on its way back to Newport.
From January to March 1968, the BERRY
provided services to POLARIS submarines undergoing shakedown training and
missile firings at Port Canaveral, Florida.
During this period the ship assisted the United Kingdom submarine RESOLUTION
to successfully complete the first ballistic missile firing for a British
submarine. BERRY was one of several destroyers
monitoring Polaris missile tests off the coast of Florida. Upon completion of these tests, the
returned to Boston Naval Shipyard for a major overhaul.
Upon completion of the overhaul, the BERRY
sailed to Guantanamo
Bay for six-week
refresher training. On 14 January 1969 the ship departed Newport
for a five-month deployment with the Sixth Fleet in the Mediterranean.
The ship experienced an extremely rough crossing of the Atlantic and docked at Rota, Spain,
eleven days after leaving Newport,
to undergo turn-over with the U.S.S. DYESS (DD-880). The ship then sailed for Naples, Italy
for three days of tender service to repair damages received during the trip.
After repairs were completed, the ship traveled to Barcelona, Spain
for ten days of liberty and upkeep. BERRY
departed Barcelona to conduct Poop Deck, a joint
and Spanish exercise providing training in simulated air attacks against land
forces while protecting our own forces from the threat of air and submarine
attacks. Upon completion of Poop Deck, the ship sailed with other members of
Task Group 60.1 to the French Riviera for rest and relaxation.
After a ten-day rest period in Golfe
Juan, BERRY was again
underway, this time to participate in exercise NATIONAL WEEK II. This operation
was designed to train the Sixth Fleet forces in conducting surface warfare by
locating, tracking and, at the start of hostilities, destroying enemy surface
vessels. For the purpose of the exercise, four U.S. Navy ships painted their
gun mounts red and acted as enemy guided missile destroyers. BERRY played an active part in the exercise
as she intercepted U.S.S. COYINGHAM (DDG-17), designated as an enemy ship,
transiting the Straits of Messina. Although COYINGHAM attempted to evade
detection, by steaming through heavy seas at flank speeds, BERRY maintained the pace and kept contact
with the "enemy," a close five hundred yards astern. The result of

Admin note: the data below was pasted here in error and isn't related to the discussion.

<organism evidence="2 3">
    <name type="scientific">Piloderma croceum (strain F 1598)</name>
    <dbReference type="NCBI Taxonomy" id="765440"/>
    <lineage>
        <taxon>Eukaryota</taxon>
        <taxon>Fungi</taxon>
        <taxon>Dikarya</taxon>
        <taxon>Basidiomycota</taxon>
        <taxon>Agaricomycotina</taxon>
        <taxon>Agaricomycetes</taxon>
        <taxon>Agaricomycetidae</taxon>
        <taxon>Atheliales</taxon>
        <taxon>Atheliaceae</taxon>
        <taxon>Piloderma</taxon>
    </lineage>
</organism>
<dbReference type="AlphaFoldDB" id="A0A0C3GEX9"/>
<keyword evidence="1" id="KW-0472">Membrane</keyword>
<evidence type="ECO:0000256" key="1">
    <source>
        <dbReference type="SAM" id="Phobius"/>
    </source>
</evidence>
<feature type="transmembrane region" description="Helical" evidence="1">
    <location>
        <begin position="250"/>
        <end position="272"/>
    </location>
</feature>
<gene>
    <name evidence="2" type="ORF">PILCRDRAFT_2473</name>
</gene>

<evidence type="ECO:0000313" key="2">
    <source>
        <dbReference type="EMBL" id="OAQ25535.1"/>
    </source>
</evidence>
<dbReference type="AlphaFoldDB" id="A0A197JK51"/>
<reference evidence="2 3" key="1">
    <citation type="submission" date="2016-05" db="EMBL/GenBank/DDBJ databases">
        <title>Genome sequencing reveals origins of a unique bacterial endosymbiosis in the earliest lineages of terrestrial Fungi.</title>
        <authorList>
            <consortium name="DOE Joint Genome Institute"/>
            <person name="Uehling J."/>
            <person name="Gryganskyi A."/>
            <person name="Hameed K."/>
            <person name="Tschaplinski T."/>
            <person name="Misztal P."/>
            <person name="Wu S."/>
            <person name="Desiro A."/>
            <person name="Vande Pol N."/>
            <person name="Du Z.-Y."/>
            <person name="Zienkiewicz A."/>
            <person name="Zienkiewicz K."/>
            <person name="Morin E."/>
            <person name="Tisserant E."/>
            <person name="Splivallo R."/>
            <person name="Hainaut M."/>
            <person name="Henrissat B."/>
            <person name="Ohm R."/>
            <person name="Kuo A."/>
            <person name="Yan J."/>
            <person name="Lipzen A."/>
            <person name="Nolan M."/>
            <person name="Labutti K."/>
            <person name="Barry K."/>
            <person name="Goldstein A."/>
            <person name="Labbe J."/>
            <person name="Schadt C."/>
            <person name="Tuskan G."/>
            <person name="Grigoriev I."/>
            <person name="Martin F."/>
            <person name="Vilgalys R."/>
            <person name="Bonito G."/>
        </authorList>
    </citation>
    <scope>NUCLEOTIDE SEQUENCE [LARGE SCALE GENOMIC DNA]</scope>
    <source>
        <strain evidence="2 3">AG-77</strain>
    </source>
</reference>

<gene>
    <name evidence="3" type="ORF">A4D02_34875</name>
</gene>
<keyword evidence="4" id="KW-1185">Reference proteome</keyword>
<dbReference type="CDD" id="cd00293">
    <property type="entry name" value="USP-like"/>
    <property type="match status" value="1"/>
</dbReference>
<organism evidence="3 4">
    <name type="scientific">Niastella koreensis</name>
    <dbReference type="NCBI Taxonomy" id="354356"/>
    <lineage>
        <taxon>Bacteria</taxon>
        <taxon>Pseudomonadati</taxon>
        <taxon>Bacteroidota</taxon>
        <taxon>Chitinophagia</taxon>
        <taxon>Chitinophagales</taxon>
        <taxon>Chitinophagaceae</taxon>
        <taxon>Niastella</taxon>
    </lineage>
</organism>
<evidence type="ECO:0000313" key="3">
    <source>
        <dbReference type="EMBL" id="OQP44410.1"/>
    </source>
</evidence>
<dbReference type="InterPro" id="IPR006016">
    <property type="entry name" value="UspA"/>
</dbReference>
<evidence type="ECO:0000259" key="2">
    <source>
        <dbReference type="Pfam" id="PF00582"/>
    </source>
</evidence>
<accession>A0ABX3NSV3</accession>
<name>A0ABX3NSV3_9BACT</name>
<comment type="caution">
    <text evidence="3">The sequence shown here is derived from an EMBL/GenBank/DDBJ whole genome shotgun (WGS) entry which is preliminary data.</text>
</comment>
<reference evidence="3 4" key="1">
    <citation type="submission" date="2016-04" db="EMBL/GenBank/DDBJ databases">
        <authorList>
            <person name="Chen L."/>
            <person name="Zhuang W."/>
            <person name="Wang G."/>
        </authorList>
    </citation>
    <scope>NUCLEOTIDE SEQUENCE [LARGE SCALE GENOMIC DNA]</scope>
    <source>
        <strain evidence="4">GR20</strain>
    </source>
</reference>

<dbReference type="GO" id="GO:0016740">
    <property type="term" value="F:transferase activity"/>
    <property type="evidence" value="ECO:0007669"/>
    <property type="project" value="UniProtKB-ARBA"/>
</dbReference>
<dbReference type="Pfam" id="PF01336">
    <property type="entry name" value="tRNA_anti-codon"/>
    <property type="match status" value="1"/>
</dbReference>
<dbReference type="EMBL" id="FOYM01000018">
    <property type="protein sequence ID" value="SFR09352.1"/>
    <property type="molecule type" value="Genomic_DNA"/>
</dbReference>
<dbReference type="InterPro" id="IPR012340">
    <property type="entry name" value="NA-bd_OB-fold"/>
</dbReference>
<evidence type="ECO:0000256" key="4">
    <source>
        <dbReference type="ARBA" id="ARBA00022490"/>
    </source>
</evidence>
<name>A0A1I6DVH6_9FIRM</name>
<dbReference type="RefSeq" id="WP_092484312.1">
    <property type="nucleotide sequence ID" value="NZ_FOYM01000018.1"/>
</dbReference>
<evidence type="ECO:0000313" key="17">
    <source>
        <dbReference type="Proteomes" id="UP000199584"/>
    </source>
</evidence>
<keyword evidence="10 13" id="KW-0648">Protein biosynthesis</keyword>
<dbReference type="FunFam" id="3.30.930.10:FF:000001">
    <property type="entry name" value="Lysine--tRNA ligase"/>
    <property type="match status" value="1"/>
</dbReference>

detection and pursuit was the destruction of COYINGHAM by planes from U.S.S.
At the end of National Week II BERRY sailed
to Naples, Italy for a two week tender
availability with the U.S.S. TIDEWATER (AD-31). Upon completion of TAV, the
ship proceeded to Greece to
visit Athens and Piraeus.
underway again, for sustained operations, on 11 April to participate in the
NATO exercise Dawn Patrol "69." This exercise was a test of the
ability of NATO forces to respond to a simulated increase in world tensions
that might culminate in general war. The early stages of the exercise consisted
of free play activity in an environment of air, surface and submarine threats. BERRY was a participant
in the initial conflict in Dawn Patrol "69" which ignited the
"wartime" hostilities. Operating as a detached unit, in company with
Italian destroyer INDOMNITO,
BERRY detected, and held contact
with an unidentified submarine. Hostilities commenced when the submarine fired
on INDOMNITO. Quick and effective reaction on the part of BERRY and INDOMNITO put an end to the
submarine's role in this simulated war.
At the end of Dawn Patrol, BERRY sailed
harbor. From Naples she proceeded to Barcelona, Spain
for a second visit and after seven days, departed the Mediterranean,
turning over her Sixth Fleet duties to her sister ship U.S.S. NORRIS (DD-859). BERRY arrived in her homeport of Newport, Rhode Island
on 31 May 1969.
After leave, upkeep and tender availability, BERRY
left Newport on 14 July 1969 to change her
homeport to Norfolk, Virginia. She was detached from DESRON 10
and attached to DESRON 2 and DESDIV 22.
From 21 July to 10 August, BERRY was at
sea, combining ASW and type training with HUK operations in the Virginia Capes area. From 10 August to 22 August BERRY was in the Caribbean,
participating in RIMEX 1-70 and other exercises. She was assigned plane guard,
ASW screen ship and host ship for various pieces of target equipment used in
gunfire exercises. For a brief period of time the ship played the role of an
enemy surface raider whose assignment was to penetrate the defenses of the U.S.
Navy forces. BERRY